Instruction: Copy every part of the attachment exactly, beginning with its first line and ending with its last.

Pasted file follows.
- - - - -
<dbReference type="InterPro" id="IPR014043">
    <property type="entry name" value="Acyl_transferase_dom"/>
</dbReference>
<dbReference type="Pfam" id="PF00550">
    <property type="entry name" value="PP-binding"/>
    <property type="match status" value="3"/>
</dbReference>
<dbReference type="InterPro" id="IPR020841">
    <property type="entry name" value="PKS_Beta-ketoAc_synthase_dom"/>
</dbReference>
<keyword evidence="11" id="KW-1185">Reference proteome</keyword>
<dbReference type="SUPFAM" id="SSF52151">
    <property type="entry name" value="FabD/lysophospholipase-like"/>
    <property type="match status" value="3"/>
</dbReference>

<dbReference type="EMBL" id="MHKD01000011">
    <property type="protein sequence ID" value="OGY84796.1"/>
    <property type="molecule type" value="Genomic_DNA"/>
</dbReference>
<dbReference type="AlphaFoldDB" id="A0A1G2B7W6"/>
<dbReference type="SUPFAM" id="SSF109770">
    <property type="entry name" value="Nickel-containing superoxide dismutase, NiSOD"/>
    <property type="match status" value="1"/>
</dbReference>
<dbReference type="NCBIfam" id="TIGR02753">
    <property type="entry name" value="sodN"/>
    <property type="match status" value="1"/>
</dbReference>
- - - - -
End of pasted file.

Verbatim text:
<dbReference type="InterPro" id="IPR014043">
    <property type="entry name" value="Acyl_transferase_dom"/>
</dbReference>
<dbReference type="Pfam" id="PF00550">
    <property type="entry name" value="PP-binding"/>
    <property type="match status" value="3"/>
</dbReference>
<dbReference type="InterPro" id="IPR020841">
    <property type="entry name" value="PKS_Beta-ketoAc_synthase_dom"/>
</dbReference>
<keyword evidence="11" id="KW-1185">Reference proteome</keyword>
<dbReference type="SUPFAM" id="SSF52151">
    <property type="entry name" value="FabD/lysophospholipase-like"/>
    <property type="match status" value="3"/>
</dbReference>

<dbReference type="EMBL" id="MHKD01000011">
    <property type="protein sequence ID" value="OGY84796.1"/>
    <property type="molecule type" value="Genomic_DNA"/>
</dbReference>
<dbReference type="AlphaFoldDB" id="A0A1G2B7W6"/>
<dbReference type="SUPFAM" id="SSF109770">
    <property type="entry name" value="Nickel-containing superoxide dismutase, NiSOD"/>
    <property type="match status" value="1"/>
</dbReference>
<dbReference type="NCBIfam" id="TIGR02753">
    <property type="entry name" value="sodN"/>
    <property type="match status" value="1"/>
</dbReference>